A group of Socialist Worker supporters in the CWU union met last weekend to discuss the way forward for the crucial dispute that postal workers’ are involved in.
They reported that around the country the strike is on the up. aThe strikes have clearly hit Royal Mail management hard.
There are over 200 million mail items snarled up across Britain. Every post worker can recount seeing mail piling up.
In north London, after years of telling workers to speed up, managers are taking on deliveries in an attempt to break the strike.
They are coming back to the depots with half the walk not done and the mail not delivered. Everyone agreed that the “do the job properly” campaign – where postal workers do not use their cars on deliveries, stick to their proper start and finish times, take their meal breaks, and have their bags weighed – is hitting management.
Gordon Brown’s ridiculous view that the victims of inflation are to be blamed for the existence of inflation means that the government has laid down a pay limit of around 2 percent in the public sector.
Nobody is to be allowed to breach it. What is becoming clear to workers is that Brown has told Royal Mail’s bosses not to make concessions.
There is an urgent need to step up the pressure. The post workers are in the frontline of the battles that all working people face. The last thing Brown wants is a defeat over public sector pay.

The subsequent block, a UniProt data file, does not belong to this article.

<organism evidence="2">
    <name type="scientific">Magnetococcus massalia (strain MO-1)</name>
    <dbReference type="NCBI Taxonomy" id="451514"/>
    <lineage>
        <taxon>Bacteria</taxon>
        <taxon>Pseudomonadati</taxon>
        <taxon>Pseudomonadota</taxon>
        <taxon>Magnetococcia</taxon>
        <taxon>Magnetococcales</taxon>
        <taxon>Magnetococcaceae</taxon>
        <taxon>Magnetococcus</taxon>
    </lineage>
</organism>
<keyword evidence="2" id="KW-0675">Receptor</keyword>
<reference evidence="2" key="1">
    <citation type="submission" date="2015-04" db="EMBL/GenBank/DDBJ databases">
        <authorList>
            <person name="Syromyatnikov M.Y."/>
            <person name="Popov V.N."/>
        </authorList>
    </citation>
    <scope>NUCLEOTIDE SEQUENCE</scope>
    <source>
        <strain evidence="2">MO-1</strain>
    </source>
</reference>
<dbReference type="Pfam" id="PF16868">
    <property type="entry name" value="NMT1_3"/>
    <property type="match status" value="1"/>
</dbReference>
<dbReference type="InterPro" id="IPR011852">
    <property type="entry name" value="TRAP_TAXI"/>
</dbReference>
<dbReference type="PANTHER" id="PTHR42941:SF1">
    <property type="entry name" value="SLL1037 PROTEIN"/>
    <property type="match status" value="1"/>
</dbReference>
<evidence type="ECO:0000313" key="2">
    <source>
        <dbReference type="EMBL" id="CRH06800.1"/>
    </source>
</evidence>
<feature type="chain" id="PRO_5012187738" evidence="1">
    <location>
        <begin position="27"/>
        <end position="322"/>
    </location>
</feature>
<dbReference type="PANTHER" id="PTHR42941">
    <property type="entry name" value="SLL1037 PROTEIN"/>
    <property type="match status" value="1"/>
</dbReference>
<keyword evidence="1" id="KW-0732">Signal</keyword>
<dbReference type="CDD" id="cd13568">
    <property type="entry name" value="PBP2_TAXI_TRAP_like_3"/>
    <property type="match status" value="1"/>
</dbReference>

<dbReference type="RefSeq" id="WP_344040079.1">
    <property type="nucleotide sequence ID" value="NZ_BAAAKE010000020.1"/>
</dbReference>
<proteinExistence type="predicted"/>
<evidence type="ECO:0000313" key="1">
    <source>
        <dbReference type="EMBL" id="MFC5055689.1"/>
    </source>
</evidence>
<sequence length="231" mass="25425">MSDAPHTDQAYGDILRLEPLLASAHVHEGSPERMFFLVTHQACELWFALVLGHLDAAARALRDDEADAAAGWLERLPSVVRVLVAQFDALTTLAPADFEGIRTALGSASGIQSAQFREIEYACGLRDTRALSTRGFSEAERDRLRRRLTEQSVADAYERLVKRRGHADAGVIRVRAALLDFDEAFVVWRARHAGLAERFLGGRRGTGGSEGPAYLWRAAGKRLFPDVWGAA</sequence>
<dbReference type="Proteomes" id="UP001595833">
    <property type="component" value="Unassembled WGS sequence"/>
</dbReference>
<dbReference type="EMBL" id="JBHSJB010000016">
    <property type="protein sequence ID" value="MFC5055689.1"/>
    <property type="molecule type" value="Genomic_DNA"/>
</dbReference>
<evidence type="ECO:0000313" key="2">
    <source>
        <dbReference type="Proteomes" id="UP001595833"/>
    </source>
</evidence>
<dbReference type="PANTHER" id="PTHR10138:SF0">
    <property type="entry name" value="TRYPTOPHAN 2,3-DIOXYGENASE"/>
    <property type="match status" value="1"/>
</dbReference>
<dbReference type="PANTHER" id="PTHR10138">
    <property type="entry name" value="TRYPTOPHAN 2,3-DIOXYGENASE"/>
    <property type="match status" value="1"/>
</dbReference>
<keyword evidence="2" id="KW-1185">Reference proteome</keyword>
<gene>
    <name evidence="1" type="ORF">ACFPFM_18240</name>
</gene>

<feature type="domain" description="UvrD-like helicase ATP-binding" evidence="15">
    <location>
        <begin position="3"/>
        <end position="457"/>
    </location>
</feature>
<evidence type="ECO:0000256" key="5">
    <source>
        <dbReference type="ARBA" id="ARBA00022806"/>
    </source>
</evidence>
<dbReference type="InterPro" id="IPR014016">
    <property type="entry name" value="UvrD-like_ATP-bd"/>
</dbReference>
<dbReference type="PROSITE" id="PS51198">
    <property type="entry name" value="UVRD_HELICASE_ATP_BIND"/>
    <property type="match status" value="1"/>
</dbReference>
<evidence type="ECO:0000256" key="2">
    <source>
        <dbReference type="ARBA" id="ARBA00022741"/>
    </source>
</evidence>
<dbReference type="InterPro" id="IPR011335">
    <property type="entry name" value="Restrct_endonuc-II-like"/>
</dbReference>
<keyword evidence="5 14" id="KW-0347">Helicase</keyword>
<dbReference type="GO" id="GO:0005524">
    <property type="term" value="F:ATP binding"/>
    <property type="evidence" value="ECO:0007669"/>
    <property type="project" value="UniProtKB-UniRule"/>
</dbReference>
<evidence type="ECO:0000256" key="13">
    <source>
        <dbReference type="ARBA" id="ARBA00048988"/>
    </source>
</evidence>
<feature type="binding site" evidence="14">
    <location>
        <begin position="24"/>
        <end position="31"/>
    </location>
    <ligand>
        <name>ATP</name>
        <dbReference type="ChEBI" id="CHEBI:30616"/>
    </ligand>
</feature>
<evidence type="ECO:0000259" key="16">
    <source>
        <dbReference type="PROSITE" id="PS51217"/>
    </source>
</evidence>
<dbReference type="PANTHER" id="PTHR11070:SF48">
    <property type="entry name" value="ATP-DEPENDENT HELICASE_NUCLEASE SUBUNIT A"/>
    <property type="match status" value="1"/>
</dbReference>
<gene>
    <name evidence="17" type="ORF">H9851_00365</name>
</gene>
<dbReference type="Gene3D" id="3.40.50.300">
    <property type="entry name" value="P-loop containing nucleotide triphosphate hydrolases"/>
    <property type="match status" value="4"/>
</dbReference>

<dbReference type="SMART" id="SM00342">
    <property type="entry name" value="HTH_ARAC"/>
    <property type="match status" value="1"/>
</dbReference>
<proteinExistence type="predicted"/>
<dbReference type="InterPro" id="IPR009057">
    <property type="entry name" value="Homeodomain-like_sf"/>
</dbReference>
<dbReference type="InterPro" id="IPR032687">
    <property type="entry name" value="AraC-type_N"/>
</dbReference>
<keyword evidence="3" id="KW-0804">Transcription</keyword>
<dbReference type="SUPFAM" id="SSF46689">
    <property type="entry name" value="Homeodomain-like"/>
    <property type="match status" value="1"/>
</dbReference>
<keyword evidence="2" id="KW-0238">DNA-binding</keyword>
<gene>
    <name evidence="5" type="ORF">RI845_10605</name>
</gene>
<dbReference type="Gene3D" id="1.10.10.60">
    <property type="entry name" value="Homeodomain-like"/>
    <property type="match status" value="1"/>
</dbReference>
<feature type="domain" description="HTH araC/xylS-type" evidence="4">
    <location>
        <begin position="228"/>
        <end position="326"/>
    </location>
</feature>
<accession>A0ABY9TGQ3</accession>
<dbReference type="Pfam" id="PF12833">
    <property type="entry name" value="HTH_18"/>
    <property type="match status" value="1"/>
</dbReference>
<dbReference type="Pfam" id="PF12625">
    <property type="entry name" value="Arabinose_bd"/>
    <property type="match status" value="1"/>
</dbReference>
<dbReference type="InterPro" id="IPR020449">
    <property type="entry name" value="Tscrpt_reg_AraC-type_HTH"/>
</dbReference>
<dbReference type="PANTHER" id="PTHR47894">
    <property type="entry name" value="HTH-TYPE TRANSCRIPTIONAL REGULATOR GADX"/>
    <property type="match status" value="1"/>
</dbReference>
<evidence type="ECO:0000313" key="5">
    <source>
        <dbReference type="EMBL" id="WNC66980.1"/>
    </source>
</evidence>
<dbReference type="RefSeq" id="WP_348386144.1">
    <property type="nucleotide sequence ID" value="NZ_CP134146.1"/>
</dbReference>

More and more groups of public sector workers are lining up to fight over pay.
The Socialist Worker supporters discussed passing motions telling their CWU union leaders to suspend money to the Labour Party during the dispute.
Many asked, why should the union be giving money to the party attacking it?
Post workers need to keep up the campaign to strike alongside other unions, and to get other unions to support the strike.
The discussion centred on where to go now with the dispute. Part of the task is making the strikes as effective as possible. But there is a real need to move forward to win the dispute.
One method is to increase the frequency of official strike days. But there are other ways to take on the bosses.
The bubbling up of unofficial action shows the depth of anger and the determination of post workers to fight – and a refusal to be bullied by the bosses.
The functional disputes have hurt management but they have created a problem where some workers, who are on strike another day, are asked to cross picket lines.
Rightly, many workers will refuse to do this.
In many places, management’s response to those who don’t cross picket lines will be to victimise them.
That will create more unofficial strikes.
From Oxford to Hartlepool post workers have shown that unofficial action can stop victimisation, suspension and attempts to dock pay.
Activists were gearing up to face the proposed change in start times for delivery workers.
They argued that a national assault on working conditions required a national response.
The national demonstration on Tuesday 21 August in London is a great chance to pull together on the streets and show the anger against the government and Royal Mail bosses.
The Socialist Worker supporters said that the regional protests that have already been held in London, Liverpool and Bristol were great for boosting strikers’ morale.
Stepping up the action and fighting on all fronts is what the activists are arguing is needed to win the dispute.
180 years since Britain's first general strike